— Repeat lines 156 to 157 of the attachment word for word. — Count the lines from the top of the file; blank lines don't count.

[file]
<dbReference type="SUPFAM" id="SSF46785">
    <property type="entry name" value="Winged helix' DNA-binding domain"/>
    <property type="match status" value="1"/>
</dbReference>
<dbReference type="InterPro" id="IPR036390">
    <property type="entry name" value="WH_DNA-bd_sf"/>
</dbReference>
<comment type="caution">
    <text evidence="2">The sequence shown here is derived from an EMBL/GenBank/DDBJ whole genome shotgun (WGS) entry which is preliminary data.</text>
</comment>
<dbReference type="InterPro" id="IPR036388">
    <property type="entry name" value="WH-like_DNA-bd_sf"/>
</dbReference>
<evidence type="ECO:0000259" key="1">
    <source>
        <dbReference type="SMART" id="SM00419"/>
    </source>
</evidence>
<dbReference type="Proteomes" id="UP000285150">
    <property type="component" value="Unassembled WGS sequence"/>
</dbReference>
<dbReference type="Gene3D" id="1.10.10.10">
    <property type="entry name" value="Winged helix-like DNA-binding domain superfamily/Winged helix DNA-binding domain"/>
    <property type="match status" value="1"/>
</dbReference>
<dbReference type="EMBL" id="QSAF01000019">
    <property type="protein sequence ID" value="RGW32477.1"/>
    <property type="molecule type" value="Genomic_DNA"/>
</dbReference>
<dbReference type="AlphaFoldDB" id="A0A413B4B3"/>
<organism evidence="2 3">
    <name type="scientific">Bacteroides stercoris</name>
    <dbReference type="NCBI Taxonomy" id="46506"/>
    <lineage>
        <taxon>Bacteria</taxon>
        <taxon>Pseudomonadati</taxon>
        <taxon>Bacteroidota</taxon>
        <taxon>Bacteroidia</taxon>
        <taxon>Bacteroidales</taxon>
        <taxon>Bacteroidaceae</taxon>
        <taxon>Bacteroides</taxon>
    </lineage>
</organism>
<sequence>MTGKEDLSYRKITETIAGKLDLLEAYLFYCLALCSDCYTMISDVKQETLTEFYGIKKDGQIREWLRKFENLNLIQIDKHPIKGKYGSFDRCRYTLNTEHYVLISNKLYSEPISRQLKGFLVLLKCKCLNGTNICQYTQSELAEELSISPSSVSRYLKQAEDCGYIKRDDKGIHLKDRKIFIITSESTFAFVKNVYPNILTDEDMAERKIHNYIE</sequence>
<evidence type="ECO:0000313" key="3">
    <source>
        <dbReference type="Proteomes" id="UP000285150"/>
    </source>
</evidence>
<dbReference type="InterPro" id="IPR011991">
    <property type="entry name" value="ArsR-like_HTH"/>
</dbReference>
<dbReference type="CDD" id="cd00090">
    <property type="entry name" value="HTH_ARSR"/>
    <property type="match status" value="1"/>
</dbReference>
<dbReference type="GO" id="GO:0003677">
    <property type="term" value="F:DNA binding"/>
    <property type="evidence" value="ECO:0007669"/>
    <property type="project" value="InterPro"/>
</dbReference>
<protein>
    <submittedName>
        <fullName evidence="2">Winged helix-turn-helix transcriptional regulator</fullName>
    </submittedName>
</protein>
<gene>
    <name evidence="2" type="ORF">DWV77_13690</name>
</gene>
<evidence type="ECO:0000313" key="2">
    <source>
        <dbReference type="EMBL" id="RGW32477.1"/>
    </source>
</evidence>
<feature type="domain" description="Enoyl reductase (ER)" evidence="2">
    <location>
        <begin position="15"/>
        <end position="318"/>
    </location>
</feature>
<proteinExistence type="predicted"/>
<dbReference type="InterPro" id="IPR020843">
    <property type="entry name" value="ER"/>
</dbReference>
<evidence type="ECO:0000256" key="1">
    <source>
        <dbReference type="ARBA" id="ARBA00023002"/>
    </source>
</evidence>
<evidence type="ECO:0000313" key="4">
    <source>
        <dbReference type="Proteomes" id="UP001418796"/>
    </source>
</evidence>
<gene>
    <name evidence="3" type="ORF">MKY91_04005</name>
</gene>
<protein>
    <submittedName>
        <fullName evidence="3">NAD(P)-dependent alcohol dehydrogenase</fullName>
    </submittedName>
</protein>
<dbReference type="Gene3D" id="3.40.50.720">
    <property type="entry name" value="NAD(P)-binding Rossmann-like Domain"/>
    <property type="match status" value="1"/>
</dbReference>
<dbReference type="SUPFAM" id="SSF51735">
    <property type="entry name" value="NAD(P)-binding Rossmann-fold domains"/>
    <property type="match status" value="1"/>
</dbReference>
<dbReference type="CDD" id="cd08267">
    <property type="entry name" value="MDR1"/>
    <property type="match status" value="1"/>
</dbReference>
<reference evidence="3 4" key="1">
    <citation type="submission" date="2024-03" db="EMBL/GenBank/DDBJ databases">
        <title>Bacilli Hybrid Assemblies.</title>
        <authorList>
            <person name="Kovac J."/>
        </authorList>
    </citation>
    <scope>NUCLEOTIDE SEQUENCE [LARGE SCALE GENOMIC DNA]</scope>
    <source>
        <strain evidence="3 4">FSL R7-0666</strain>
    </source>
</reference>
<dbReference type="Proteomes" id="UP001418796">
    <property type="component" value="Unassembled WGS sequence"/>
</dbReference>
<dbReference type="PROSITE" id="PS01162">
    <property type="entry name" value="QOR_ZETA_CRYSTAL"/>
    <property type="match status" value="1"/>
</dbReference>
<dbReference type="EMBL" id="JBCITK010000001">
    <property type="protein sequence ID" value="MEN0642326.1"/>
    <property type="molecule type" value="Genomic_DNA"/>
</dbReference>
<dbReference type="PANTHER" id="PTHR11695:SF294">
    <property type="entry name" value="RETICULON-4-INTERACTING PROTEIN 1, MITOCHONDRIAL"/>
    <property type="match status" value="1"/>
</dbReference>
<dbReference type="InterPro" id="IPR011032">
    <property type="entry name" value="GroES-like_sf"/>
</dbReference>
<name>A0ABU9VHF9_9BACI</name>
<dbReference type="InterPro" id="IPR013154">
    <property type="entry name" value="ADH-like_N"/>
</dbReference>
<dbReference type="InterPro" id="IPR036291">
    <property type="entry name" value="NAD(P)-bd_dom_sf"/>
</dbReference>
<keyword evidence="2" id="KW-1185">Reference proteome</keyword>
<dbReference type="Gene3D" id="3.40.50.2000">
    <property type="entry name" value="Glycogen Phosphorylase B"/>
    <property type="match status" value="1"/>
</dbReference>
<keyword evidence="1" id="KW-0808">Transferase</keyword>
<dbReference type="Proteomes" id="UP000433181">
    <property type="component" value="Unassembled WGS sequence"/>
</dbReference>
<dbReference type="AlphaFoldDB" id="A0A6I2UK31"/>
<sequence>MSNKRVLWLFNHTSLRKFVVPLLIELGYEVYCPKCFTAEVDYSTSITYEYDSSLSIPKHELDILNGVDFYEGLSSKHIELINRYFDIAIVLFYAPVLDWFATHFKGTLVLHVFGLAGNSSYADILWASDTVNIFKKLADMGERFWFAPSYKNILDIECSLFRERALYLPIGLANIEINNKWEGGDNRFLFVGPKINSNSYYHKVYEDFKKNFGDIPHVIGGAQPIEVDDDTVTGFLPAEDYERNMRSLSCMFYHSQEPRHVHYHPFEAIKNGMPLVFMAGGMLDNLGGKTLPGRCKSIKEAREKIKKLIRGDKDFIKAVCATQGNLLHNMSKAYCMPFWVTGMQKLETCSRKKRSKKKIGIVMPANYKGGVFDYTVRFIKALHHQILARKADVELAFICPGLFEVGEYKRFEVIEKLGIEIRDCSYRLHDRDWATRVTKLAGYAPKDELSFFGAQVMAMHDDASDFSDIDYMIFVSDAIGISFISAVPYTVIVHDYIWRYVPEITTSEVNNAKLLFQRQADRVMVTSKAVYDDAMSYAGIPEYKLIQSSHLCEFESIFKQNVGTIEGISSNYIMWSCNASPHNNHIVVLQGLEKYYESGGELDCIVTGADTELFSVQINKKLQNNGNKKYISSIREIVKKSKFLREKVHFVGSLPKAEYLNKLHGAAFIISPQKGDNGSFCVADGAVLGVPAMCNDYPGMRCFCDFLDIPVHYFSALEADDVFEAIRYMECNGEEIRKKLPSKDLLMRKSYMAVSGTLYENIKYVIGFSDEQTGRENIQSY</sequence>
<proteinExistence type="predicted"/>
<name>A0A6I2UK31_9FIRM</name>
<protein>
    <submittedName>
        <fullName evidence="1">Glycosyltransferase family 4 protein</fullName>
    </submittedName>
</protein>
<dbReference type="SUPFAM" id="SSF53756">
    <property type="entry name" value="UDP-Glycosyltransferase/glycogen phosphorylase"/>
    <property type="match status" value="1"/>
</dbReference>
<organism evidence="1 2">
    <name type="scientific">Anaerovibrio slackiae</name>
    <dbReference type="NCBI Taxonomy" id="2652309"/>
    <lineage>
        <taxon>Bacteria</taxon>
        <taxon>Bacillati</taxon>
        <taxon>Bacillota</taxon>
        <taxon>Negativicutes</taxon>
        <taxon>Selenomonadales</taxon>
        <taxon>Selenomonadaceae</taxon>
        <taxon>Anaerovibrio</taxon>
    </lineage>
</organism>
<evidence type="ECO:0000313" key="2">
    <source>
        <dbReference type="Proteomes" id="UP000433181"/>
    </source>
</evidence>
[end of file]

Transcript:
</dbReference>
<keyword evidence="1" id="KW-0808">Transferase</keyword>